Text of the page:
Feldgrau.com - research on the German armed forces 1918-1945
 334.Infanterie-Division by Jason Pipes
Unit Emblems

                  

Lineage


Traditions


Absorbed


Mobilized


Campaigns


Notable Points


Nicknames


Fate


History

The 334.Infanterie Division was formed at the Grafenwohr training area in the autumn of 1942 as a composite unit. It's three motorized Infanterie-Regiments, the 754, 755, 756, being raised from three different Wehrkreise (Military districts); (754/XIII - Nurnburg, 755/XVII - Wien, 756/XVIII - Salzburg). It's first posting was to North Africa, where the lead elements of the 754.Infanterie-Regiment arrived in Bizerta in late December of 1942 under the command of Oberst Friedrich Weber, (promoted Generalmajor on Jan.1,1943), with the rest of the division arriving by January 15,1943. The division was attached to Pz.A.O.K. 5 (5.Panzerarmee), and was committed immediately to the Tunis-Tebouria sector alongside Division "Von Broich" and 10.Panzer-Division.

The first major action in which the division participated was during "Unternehmen Eilbote I" on January 18,1943, operating as an element of "Korpsgruppe Weber" in support of von Arnim's drive on Bou Arada, Tunisia,where it sustained moderate losses. The division remained continually engaged in northern Tunisia througout Feburary and March of 1943 in a series of fierce and costly engagements that cost the division dearly in casualties that it could not replace. In late April 1943 "Gruppe Audorff" of the 334.Inf.Div. participated in an attack on the heights of Medjez el Bab. After a week of bloody fighting the 756.Geb.Inf.Rgt. retired from the heights it had recently regained,and moved back toward Tunis.

By May 7, the hard fought division was out of fuel, and found itself immobilized near the Chonigui Pass. It was encircled by advancing UK forces, and finding itself with no other option,surrendered on May 8, 1943.

During it's last two months fighting in Africa, the 334.Inf.Division's 754.Inf.Rgt.(mot.) had attached to it a diminutive unit of Vichy French origin called the "Phalange Africaine." This obscure unit had it's start upon the advent of the Anglo-American landings in Nov.1942. Feeling directly threatened by the new Allied threat to it's African domain, Vichy organized a "volunteer" force to aid the Italo-German cause which it initially named the "Legion Imperiale." The first and only Battalion of the grandly named "Legion" was formed as the "Phalange Africaine' with a strength of 300 Frenchmen and 150 Algerian Moslems. It was armed with a mixture of French and German small infantry weapons, while the colonial uniform of the French Army, along with the German stahlhelm and Afrika-korps greatcoat made up it's uniform. It saw brief combat in Tunisia alongside the remnants of "Kampfgruppe Krause" (334.Inf.Div.), and in the last days of April was renamed the "LVF en Tunisie" (Legion Volontaire Francaise in Tunisia). The unit (LVF e.T.) passed into captivity alongside the rest of the Axis forces in North Africa on May 8, 1943.

A new 334.Infanterie-Division was re-mustered in southern France in July of 1943, after the original 334 surrendered in North Africa with the fall of Tunisia. Unlike the former 334.Inf.Div. - all of it's regiments were drawn from Wehrkries XIII - Nurnburg. After some 3 months intensive training, the division was transferred to Army Group C in Italy in November of 1943. Withstanding heavy defensive actions, the division was down to Kampfgruppe strength by May of 1944,but remained engaged on the Gothic-Line continuously through September of 1944, bearing the brunt of the Allied push throught the Futa Pass.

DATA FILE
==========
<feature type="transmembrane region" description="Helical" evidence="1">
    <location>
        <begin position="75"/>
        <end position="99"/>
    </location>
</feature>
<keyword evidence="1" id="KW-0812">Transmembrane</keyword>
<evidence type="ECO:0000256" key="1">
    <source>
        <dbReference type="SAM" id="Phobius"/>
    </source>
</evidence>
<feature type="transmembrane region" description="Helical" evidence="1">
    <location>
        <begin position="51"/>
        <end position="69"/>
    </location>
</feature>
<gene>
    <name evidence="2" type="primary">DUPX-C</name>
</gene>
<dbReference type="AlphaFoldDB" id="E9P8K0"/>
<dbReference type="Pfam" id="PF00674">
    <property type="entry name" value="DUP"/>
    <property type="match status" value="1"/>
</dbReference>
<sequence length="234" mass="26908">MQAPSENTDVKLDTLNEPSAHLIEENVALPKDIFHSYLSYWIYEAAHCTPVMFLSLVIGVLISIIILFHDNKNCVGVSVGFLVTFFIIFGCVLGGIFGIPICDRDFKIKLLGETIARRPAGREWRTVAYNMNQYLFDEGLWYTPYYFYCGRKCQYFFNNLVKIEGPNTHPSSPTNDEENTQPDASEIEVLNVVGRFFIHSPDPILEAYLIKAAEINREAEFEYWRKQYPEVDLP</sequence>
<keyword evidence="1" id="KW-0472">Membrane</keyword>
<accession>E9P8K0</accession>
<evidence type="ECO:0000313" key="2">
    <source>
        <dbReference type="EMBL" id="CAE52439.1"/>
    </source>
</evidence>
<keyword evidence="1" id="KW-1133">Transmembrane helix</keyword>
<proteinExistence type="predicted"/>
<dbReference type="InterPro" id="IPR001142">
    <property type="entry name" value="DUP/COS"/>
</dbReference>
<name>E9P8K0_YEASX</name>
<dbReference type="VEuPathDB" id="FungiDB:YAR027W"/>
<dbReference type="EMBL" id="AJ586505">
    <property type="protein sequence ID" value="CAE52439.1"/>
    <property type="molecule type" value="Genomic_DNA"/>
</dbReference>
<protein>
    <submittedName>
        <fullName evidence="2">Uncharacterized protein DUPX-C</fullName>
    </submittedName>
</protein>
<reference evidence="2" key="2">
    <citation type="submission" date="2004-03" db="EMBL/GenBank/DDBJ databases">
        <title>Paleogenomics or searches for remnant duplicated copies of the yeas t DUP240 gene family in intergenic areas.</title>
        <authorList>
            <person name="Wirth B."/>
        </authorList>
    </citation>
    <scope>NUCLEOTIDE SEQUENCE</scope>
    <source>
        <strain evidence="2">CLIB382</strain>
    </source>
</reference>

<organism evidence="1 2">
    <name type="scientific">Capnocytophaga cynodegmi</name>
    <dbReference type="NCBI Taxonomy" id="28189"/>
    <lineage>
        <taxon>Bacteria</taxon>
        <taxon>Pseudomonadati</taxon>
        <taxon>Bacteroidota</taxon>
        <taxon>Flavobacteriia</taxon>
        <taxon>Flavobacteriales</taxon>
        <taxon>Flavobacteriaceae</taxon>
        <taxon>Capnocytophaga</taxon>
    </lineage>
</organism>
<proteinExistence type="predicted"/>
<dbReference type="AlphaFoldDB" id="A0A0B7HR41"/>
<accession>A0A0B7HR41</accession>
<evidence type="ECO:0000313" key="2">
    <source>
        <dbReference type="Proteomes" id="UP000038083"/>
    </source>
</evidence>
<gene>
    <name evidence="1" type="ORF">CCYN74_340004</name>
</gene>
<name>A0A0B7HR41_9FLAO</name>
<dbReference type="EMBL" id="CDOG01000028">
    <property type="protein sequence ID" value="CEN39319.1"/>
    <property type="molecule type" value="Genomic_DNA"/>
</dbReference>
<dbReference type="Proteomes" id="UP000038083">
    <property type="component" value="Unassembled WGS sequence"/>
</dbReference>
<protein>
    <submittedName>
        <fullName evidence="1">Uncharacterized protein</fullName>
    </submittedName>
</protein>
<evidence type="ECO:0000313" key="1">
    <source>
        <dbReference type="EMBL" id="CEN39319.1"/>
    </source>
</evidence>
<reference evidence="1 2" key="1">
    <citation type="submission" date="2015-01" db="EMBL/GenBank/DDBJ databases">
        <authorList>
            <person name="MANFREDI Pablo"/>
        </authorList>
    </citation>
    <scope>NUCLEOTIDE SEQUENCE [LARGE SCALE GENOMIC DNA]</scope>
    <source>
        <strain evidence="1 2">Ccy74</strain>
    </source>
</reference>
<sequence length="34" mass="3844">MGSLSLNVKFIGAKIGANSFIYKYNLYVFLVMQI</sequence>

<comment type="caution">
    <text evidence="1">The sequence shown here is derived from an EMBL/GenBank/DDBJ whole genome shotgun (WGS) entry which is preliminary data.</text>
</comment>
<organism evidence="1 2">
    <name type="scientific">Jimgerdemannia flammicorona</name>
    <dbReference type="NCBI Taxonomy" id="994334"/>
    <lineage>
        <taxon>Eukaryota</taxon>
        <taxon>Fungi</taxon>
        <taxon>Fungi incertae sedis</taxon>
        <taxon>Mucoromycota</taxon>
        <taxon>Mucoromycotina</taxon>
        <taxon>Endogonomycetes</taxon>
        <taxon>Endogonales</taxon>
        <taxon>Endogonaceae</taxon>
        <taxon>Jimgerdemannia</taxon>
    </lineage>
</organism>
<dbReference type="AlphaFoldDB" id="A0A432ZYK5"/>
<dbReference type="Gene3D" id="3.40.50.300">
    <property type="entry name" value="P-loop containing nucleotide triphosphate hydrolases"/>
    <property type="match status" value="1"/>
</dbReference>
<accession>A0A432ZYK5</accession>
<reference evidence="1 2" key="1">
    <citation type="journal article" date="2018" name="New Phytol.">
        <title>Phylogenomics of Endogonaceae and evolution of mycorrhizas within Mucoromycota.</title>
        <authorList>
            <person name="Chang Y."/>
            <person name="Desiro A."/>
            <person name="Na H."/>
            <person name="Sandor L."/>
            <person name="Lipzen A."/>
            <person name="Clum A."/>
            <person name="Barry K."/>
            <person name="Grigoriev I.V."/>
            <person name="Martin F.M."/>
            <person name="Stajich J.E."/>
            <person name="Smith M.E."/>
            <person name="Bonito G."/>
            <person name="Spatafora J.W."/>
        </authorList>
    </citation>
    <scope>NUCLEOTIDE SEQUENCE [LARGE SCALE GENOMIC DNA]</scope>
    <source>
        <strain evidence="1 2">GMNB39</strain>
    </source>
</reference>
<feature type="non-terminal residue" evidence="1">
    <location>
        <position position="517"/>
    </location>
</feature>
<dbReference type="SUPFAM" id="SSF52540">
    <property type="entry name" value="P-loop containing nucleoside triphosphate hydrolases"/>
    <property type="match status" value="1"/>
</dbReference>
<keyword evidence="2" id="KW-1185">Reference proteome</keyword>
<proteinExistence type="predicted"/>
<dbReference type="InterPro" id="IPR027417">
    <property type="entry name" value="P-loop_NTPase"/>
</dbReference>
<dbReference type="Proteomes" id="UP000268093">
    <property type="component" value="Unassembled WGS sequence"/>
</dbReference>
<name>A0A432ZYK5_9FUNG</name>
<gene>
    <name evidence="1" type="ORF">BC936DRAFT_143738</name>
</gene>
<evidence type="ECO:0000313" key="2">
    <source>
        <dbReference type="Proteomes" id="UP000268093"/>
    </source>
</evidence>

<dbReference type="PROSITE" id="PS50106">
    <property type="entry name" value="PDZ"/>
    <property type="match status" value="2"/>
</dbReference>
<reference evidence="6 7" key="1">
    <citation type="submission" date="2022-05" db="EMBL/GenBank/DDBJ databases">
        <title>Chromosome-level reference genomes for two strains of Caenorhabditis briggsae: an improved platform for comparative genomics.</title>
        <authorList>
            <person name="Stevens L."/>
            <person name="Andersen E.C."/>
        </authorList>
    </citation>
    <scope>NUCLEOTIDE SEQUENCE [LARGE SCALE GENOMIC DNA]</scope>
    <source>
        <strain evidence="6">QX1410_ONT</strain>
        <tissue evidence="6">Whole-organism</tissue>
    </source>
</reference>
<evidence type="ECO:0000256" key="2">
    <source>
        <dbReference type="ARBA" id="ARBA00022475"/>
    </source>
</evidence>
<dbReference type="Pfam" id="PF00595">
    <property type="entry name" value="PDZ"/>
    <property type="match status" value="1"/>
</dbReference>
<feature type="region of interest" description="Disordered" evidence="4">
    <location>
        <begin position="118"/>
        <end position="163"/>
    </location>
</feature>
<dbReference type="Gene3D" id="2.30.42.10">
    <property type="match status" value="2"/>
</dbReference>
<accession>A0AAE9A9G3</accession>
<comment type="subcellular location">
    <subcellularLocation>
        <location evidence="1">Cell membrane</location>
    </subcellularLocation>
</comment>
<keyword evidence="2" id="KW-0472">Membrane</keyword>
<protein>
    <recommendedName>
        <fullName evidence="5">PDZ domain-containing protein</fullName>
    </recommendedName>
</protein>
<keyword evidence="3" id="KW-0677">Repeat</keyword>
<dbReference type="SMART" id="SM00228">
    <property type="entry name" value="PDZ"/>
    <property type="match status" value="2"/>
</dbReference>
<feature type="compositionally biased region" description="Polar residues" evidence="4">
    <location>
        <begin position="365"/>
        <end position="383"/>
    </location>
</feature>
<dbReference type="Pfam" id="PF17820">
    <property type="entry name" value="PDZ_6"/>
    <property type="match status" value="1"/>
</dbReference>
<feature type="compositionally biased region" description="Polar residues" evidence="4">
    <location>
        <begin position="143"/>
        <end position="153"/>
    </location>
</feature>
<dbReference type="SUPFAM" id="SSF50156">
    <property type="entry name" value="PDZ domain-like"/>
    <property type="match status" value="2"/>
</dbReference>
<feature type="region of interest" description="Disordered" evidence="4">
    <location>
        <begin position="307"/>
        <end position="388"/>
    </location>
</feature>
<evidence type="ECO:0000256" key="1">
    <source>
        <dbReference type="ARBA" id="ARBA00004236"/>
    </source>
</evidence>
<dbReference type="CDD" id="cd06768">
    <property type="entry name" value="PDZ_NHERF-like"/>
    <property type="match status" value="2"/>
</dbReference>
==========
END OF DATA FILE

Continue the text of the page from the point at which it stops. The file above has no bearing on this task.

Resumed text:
It fought later along the Florence-Bologna Road as part of the XIV.Panzerkorps,being briefly relieved and shifted to the Adriatric sector for a short period of rest in December 1944. Still understrength, the division was employed in the defense of Bologna in Feburary of 1945 with an effective strength of only some 2600 troops. The 334.Inf.Div. was finally decimated in late April of 1945, along with much of LI.Gebirgskorps,in the last major Allied offenisve on the Italian front.

Organization


Commanders


Knights Cross Holders



War Service

Dates
Korps
Armee
Armeegrupp
Area
1.43-2.43 in Transit 5. Pz. Armee Afrika
3.43-4.43 Reserve 5. Pz. Armee Afrika
5.43 Reserve 5. Pz. Armee Afrika Tunis

Dates
Korps
Armee
Armeegrupp
Area
7.43-10.43 Reforming 1. Armee D Bordeaux
11.43 LXXXVII B Genua
12.43 LXXXVII 14. Armee C Genua
1.44-4.44 LI 10. Armee C Adria, Pescara
5.44 Hauck 10. Armee C Adria, Pescara
6.44 LXXVI 10. Armee C Adria, pescara
7.44 Reserve C Genua
8.44-9.44 I. Fsch. 14. Armee C Florenz
10.44 LI 10. Armee C Bologna
11.44-1.45 XIV 10. Armee C Bologna
2.45-3.45 I. Fsch. 10. Armee C Bologna
4.45 LI 14. Armee C Po, Alpen

Bibliography



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  • Die deutsche Feldpostübersicht 1939-1945, Band 1-3, by Nobert Kannapin
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  • Die Truppenkennzeichen... der deutchen Wehrmacht u. Waffen-SS, Band 1-4, by Schmitz/Thies
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  • Die Deutsche Wehrmacht u. Waffen-SS, Ihre Kommando. u. Großverbände... im Zweiten Weltkrieg, author unknown
  • Das Reichsheer und Seine Tradition, author unknown
  • Deutsche Rote Kreuz Suchdienst, Divisionsschicksale, author unknown

  • Reforging the Iron Cross, The Search for Tradition..., by Donald Abenheim
  • The German Infantry Handbook 1939-1945, by Alex Buchner
  • German Army Order of Battle: The Replacement Army 1939-1945, by Victor Madej
  • German Army Order of Battle: Field Army and Officer Corps 1939-1945, by Victor Madej
  • Hitler's Legions, by Samuel Mitcham
  • German Order of Battle World War II, Vol I, by George Nafziger
  • German Order of Battle 1944, author unknown

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